By Murtaza Ali Shah
LONDON: A crucial conference here today (Friday) will highlight the daunting problems Pakistani students face in relation to obtaining entry clearance and new Points Based System (PBS) for studies in the United Kingdom universities.
Thousands of Pakistani students aspiring further education in various disciplines apply every year to the UK educational institutions, considered one of the best in the world, but various factors have combined to frustrate their ambitions. Post 9/11 security measures, Pakistan’s political instability, declining security situation, linkage of Pakistani nationals to terror related outrages worldwide including 7/7 bombings in the capital here, Britain’s stringent immigration system and further tightening up of student visa regulations have caused grave concern to career conscious and qualified Pakistani students and education consultancy firms alike.
Syed Abidi, a senior Education Advisor and CEO of Falcon Education and Consultancy Services, one of the largest Education Consultancy providing free services for UK in Pakistan, is heading the conference here on Friday which will be attended by all major Pakistani consultancy firms, delegates from the UK universities, educational experts, and government representatives.
Talking to The News, Syed Abidi, who is also a founder member of the Pakistan National Education Consultants Association (PNECA), an umbrella organization of consultants and advisors working together to solve the problems of Pakistani students, revealed that the first ever advisors conference in London tomorrow will deal with problems associated with scholarships, high rate of visa refusals and will address the concerns of UK universities in terms of Pakistani students.
Abidi expects that more than 85 delegates from 75 top institutions of UK are expected to participate in this conference and Pakistani delegations have already arrived.The key issues, said Abidi, for discussions at the conference will be the new visa system called the PBS and how it will affect the Pakistani students, visa system in the light of Labour government’s Initiatives 1&2 which has an agenda to increase international students and explore research possibilities, and other issues relating to Pakistani students.
Abidi hopes this conference of high importance will endeavor to find a way forward in helping all the stakeholders in the wake of the current security conditions, especially the restriction on universities delegated to travel to Pakistan.
The tier-4 PBS awards points to the migrant students and requires the UK institutions to score a total of 40 points (out of 100) across the different criteria before securing a confirmation of acceptance for studies. The UK institutions will be required to prove that the aspiring student is capable of doing and intends to do the course at the appropriate level. The student or his/her sponsor most have £800 per month, plus the course fees, for students on courses of less than 12 months and £9,600 to cover the first year, plus the course fees, for students on courses of more than 12 months.
British consulates in Pakistan were shut down many times during last year after security threats but despite the extreme and adverse circumstances, more than 7,664 students succeeded to reach united kingdom until September 2008 to study in the areas of accounting, fine arts, finance, management studies, law, telecommunication, engineering, computer science and media studies.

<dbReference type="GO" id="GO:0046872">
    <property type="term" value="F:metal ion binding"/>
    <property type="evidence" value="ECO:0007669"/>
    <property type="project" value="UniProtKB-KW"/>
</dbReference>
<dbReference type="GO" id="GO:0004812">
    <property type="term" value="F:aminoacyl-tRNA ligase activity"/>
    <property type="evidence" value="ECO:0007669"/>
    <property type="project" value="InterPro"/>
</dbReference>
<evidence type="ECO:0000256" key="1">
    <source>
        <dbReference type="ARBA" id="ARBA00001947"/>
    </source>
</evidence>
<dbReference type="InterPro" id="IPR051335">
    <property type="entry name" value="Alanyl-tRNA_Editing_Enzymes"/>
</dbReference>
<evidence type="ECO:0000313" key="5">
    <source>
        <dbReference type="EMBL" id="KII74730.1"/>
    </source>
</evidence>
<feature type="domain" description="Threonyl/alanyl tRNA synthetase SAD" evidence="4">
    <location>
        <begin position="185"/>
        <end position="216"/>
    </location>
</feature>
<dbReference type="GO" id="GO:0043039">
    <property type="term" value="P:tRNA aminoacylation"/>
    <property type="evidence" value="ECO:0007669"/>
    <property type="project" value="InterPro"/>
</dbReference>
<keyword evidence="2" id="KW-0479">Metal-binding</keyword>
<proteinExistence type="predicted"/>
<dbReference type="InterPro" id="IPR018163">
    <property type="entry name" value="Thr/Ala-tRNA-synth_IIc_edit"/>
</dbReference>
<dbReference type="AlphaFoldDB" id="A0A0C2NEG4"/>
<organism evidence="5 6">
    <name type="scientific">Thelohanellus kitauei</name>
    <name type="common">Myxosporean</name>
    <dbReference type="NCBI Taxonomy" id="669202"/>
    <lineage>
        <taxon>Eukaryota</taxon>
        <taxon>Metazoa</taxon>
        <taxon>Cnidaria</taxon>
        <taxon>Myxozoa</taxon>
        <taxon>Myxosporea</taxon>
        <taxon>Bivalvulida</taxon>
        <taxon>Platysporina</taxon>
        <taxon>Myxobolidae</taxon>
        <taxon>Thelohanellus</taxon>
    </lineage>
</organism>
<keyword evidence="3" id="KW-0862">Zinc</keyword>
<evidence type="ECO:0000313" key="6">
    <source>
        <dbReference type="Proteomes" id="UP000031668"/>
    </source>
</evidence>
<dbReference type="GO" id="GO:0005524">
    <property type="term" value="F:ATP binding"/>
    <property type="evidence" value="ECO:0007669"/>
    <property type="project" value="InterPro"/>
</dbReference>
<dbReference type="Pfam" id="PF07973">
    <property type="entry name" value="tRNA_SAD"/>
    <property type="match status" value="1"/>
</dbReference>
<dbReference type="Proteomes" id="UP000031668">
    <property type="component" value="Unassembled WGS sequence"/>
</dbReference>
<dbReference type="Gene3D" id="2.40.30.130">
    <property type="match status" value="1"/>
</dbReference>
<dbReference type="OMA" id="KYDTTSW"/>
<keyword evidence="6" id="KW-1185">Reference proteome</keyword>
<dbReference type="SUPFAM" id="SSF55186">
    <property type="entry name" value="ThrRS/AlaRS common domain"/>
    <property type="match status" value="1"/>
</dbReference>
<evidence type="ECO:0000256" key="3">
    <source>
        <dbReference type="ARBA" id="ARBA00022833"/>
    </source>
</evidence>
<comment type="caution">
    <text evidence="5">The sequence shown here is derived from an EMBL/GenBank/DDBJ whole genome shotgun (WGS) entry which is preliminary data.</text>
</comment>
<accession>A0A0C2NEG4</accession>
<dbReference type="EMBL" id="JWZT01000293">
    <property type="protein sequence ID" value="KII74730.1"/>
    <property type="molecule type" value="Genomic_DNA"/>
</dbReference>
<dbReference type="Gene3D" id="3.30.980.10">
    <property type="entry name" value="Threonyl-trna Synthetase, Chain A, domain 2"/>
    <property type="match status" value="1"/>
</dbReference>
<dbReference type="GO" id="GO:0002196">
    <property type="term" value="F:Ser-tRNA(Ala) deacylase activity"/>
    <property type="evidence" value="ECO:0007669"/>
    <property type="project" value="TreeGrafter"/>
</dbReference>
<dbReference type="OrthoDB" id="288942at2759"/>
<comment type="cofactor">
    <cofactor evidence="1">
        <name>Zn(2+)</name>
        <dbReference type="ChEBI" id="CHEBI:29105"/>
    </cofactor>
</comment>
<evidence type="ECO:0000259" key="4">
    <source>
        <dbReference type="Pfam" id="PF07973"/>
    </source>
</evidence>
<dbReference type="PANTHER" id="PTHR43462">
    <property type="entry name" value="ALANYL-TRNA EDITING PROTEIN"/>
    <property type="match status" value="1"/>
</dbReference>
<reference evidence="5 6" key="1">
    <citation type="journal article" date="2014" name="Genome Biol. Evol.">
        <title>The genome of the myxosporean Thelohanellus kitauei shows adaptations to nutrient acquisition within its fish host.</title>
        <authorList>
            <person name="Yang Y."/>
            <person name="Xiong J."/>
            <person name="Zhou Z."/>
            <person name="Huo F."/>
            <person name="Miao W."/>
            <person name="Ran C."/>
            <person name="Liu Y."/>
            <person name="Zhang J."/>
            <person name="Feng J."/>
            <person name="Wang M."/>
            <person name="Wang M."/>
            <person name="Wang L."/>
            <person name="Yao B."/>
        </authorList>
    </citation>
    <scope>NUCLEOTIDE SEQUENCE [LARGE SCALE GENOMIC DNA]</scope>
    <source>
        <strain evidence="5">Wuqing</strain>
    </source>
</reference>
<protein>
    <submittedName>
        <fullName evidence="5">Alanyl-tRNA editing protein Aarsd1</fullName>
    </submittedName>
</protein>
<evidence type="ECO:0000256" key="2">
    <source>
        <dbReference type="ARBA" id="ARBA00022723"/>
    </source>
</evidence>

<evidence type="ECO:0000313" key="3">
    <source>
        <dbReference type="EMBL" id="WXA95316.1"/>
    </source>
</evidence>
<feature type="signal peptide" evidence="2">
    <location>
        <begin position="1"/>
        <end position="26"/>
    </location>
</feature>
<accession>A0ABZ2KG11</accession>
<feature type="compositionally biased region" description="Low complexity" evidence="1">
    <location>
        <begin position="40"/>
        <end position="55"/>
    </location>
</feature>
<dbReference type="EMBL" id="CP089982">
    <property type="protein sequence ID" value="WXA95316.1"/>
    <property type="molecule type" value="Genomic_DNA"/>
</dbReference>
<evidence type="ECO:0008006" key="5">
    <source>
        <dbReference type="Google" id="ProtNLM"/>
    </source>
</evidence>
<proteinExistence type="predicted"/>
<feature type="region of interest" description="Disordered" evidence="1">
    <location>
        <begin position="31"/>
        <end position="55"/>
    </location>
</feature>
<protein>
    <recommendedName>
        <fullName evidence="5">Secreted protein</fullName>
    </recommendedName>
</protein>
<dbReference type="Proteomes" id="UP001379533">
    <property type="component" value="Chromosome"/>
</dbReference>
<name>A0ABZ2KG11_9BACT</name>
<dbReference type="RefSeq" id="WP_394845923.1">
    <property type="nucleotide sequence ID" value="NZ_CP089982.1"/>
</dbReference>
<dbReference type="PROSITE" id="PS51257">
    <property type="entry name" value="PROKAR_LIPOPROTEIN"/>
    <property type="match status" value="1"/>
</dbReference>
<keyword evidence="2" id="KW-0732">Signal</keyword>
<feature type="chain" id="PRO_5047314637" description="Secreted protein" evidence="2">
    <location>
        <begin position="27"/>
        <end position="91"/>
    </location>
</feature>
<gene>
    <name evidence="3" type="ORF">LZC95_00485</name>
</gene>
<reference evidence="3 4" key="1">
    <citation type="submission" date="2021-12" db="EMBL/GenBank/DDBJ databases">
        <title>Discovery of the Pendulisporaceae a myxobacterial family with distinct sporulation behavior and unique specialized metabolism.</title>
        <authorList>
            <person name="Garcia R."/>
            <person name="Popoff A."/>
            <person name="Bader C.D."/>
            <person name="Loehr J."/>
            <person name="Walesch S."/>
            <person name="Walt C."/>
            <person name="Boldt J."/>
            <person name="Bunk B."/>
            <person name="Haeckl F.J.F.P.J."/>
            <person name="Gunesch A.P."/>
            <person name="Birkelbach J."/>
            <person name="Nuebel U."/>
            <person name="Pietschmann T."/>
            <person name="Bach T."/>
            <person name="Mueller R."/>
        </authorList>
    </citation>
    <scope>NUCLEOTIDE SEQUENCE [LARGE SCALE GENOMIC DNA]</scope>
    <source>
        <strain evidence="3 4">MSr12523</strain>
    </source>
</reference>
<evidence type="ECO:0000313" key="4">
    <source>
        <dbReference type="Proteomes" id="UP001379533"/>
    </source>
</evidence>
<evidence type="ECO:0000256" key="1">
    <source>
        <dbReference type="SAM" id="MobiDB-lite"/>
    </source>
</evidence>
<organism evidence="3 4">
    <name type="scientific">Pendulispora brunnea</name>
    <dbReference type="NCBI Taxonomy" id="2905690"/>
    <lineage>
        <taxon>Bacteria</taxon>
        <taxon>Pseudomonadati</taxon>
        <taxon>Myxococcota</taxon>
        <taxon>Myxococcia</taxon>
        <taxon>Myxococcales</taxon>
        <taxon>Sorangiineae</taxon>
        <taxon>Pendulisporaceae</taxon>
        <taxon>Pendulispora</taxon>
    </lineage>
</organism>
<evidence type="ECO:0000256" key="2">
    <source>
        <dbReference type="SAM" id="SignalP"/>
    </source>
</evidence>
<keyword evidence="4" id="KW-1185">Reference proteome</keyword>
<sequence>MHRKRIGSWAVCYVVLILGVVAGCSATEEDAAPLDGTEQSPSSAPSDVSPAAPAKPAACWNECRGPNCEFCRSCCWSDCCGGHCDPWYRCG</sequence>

Dozens of students come every year under Higher Education Commission programme and Faculty Development Programme for doctorate.Syed Abidi said that nearly 700 visa applications have been held up, succumbing to the new visa system and the relocation of British Visa processing unit to Dubai. He said the British Council, which was the major source for placing such students, has now shifted the responsibilities to advisors and consultants representing British Universities in Pakistan.
“Very few of these consultants are honest & fair in their dealings and have legitimate contracts to represent UK universities,” he said. Almost all major UK universities hold exhibitions in major Pakistani cities every year to recruit Pakistani students. Pakistan is seen as a lucrative destination for UK universities currently struggling with fundings and each Pakistani student pays nearly 7,000 GBP per annum.
Figures compiled by Pakistani education consultancy firms, and not disputed by British institutions, show that an average student spends between 15,000 – 20,000 GBP for a one year course including tuition, lodging, pleasure & boarding expenses.
Before the 9/11 attacks, American universities were preferred by Pakistani students but the stern crackdown on Pakistani nationals following the terror attacks have made Britain a favorite for Pakistani students. UK universities insist they prefer Pakistani students because they are of very high academic and intellectual caliber and their fluency in English language is very helpful.
But students and educational institutions here complain that the PBS system, to be enforced soon, will create many difficulties for them. In the wake of serious crackdown on mushroom bogus colleges, many students feel stranded.
Pakistanis owned many of these colleges and they have been turned out of business by the new government requirements.Many students paid hefty fees to such colleges, before the government crackdown and unaware of their true nature, for visa extensions that were approved but following the closure of these colleges, students have been held on return from Pakistan while traveling on genuine visas.
Source: The News, 30-Jan-09